My Journey with My First Novel

Hello! How’s everyone feeling? Personally, I’m conflicted because soon is in a month or less and I can’t decide how I feel about it.

Which also brings up the question if classes are gonna be online or in-person. (I mean I am exhausted from staying home for all of this time, but do I really want to wear a mask for seven hours? Ironically, I speak like I even have a choice.)

Anyways, I've gotten loads of questions about how I published my baby … and let me specify I am referring to my book baby. I do not have a human baby.

Let me tell you a quick briefing over how Foreshadow went from an idea on my laptop to paperback on Amazon, Barnes&Noble, as well as Kindle!


Now, before I start, book publishing is a long, long process. I was so lucky I got to see my book in real life in about a year from when I wrote it. Most authors have to wait a year just to hear the reply from the publishing company. So don't get too demoralized if your book takes ages to materialize. In the end, it will all be worth it.

1. Writing the Draft

The biggest mistake I committed was thinking that once I wrote down the book, I was done. That once all my ideas were on the laptop, I'm good to go. I ended up changing lots of details over the course of the next six months because I didn't bother to review my manuscript once I finished typing all 28 chapters. (Heck, I ever rewrote chapter 4 at some point.) But then, as I read tens of articles about first-time publishing (we’ll get to this point later on) one sentence was particularly etched into my mind - "The first draft is just you telling yourself the story. You have to edit after that what nears ten times." And they were right. So when writing the first draft, be ready for a third, fourth, and fifth one, too. Edit the story as much as you want, because when it's in paperback, your hard work will have paid off.

2. Professional Editing

Don't even think of skipping this step. Editing is a vital step in publishing. No matter how much you think you reviewed the book, your eyes tend to miss trivial mistakes such as your and you're, because you read it around a gazillion times. A second pair of eyes is always essential, because you will read your book the way you want it to be. I used FirstEditing, and frankly, they were marvelous. My editor provided insight that has been useful in countless ways. As well as spelling and grammar check, they make sure your story is at its best. So don't. Skip. Editing.

3. Finding a Publisher

Publishing companies usually take 3-6 months to reply, and sometimes up to a year or two (or so I’ve heard.)Don't be too bummed if it takes a while. Personally, publishing companies didn't want to publish my book (because I was 14, I guess?), so dad's author friend suggested we self-publish, so we did. We published it via Kindle Direct Publishing (KDP), which enabled my book to be sold on Amazon and Kindle. Basically, self-publishing wins over publishing companies for one reason - you get all the income. (The production cost is a lot more, though.) Publishing companies, however, do all the publicity for you and so you have a higher chance of being noticed. Which one to go with is entirely up to you either way.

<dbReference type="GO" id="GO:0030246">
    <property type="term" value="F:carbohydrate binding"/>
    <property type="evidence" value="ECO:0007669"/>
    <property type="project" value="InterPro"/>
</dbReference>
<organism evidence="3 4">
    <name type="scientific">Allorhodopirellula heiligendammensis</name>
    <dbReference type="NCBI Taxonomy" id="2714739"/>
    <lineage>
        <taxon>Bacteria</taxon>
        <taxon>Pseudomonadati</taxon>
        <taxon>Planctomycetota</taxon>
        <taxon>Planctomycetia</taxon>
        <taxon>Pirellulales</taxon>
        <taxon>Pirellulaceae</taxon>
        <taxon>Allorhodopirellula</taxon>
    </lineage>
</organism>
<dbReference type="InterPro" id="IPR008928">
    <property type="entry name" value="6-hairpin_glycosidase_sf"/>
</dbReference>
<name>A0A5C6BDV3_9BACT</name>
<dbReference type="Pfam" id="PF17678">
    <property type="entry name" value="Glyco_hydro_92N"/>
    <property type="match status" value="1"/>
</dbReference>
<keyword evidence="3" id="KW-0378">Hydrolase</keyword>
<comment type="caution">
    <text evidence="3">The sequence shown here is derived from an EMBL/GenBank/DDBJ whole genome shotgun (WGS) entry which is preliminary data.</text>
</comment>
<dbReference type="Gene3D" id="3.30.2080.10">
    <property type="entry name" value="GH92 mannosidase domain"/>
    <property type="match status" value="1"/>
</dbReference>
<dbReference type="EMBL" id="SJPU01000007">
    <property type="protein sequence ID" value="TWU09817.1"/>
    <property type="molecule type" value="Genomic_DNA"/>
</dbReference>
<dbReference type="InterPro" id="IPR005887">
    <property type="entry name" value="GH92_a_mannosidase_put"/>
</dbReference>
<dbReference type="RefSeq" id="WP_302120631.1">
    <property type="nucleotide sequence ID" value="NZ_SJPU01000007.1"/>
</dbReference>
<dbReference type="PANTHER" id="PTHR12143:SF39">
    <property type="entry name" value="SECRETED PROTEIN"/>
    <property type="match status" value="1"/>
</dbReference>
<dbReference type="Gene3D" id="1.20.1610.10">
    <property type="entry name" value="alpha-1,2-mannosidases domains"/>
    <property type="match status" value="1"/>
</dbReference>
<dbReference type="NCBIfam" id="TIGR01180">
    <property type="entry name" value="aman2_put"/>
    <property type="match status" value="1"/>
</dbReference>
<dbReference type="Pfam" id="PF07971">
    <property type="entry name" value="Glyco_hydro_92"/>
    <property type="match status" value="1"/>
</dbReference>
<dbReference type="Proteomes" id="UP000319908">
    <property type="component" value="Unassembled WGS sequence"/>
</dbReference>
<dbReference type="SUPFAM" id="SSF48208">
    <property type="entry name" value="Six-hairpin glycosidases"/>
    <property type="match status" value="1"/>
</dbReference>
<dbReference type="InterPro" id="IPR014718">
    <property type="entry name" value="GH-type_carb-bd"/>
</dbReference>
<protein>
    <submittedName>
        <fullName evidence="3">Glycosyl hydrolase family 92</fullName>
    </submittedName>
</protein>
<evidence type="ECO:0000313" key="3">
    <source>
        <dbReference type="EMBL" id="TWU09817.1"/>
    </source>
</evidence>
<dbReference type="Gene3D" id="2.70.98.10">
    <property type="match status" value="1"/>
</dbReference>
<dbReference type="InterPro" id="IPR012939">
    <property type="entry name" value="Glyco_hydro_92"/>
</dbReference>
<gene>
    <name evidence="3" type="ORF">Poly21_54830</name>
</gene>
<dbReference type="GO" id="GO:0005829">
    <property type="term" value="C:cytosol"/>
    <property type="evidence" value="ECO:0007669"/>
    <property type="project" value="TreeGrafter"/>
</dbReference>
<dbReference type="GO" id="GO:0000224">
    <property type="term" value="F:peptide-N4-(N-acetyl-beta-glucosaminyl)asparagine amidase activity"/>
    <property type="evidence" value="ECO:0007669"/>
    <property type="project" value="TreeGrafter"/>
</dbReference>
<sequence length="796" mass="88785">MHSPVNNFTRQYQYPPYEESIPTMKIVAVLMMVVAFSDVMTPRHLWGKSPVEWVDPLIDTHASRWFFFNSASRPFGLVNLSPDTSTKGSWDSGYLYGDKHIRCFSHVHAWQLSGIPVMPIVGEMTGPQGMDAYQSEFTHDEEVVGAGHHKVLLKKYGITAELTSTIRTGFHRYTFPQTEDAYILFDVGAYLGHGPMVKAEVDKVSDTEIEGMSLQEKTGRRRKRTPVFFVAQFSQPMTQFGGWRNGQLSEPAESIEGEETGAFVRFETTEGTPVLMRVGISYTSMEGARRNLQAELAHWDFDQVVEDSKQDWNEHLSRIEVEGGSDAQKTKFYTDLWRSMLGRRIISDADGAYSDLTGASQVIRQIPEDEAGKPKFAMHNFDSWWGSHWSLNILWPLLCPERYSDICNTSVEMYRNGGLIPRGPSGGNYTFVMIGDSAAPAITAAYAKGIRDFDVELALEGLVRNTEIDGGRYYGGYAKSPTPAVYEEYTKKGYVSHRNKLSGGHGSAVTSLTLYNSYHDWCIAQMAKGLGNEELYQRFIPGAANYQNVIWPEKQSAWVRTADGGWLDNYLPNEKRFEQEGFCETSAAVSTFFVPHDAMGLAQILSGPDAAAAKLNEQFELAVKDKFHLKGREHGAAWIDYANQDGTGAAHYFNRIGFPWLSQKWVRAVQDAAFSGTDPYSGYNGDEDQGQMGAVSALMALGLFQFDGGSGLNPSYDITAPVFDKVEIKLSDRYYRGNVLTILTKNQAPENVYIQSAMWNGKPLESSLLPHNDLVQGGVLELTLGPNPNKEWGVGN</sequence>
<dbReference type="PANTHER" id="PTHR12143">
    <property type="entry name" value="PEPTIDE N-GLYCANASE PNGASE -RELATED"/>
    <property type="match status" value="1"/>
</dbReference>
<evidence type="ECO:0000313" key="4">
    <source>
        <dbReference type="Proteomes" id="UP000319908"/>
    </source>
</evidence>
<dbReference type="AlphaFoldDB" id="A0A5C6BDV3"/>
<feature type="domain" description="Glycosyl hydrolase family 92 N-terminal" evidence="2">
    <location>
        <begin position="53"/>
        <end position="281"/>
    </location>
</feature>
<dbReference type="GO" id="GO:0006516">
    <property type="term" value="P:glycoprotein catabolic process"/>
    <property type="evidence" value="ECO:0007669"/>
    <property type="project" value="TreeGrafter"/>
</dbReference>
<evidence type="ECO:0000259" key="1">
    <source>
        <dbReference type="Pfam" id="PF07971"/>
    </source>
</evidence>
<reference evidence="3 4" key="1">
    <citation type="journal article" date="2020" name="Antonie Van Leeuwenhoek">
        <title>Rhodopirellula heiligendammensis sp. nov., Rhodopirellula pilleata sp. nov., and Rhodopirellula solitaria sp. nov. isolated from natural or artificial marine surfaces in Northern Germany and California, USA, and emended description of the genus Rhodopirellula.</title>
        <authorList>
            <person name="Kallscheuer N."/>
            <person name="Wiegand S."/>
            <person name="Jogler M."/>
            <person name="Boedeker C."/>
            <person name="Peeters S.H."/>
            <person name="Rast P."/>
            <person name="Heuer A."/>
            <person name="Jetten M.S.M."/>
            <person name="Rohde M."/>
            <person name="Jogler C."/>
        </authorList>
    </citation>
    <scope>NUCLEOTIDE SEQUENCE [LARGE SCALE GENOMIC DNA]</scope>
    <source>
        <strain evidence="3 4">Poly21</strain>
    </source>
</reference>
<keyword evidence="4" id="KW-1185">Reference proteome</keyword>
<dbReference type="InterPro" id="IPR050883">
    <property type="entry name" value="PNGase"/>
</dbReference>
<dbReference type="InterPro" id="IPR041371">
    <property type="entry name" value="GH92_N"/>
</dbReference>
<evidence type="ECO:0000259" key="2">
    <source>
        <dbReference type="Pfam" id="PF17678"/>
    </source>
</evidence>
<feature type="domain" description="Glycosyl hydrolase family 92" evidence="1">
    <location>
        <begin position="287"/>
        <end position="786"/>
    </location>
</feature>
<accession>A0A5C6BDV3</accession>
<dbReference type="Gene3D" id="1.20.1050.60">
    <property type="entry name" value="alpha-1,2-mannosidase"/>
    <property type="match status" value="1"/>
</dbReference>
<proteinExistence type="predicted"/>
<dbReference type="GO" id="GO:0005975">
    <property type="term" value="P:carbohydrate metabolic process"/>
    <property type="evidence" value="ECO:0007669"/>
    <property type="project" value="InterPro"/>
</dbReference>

4. Promoting Your Book

After going ahead and deciding on how to publish, you have to get your word out there. Once you settle on a publishing outlet, get the word out. Start building up a "fanbase", you can call it. Build up a buzz for your book. Gather anticipated readers. You have to start at least 6 months in advance. Hyping up your audience (findingyour audience, matter of fact) takes time. Offer giveaways, and find popular authors to read and review your book, like my good friend Peggy Mcaloon (author of Elle Burton and the Reflective Portals) has done. You need to let people know that "yes, I exist, and I'm gonna publish a book". Another key to promotion is having a website and/or blog. Somewhere other than social media where people can find you. Post a little about yourself; a lot about your book. I found that people care less about who you are and more about what you have to give.

5. Knowing What To Do

Read. Read all the articles you can get your hands on. I didn’t come to this step until after I sent my book for editing, and do I regret it? Perhaps … Subscribe to writing blogs (*winks*) and read. Search up "first time author" or "first book publishing" - all the random sentences you can come up with. Read about self-publishing. Read about publishing with a company. Read about editing. Read about drafting. Read about story plots and help. Anything can be so useful. Articles are your key. The more you read, the more you'll learn from the experience of older and more experienced authors.


I hope that this has been a helpful insight! Remember - if you want to be an author, age isn't a barrier. I'm 17, but became a a published author at just 14. SThe point is to not give up! Comment if you're currently writing or plan to write, and if you are, tell me! I'd love to support you and your book.

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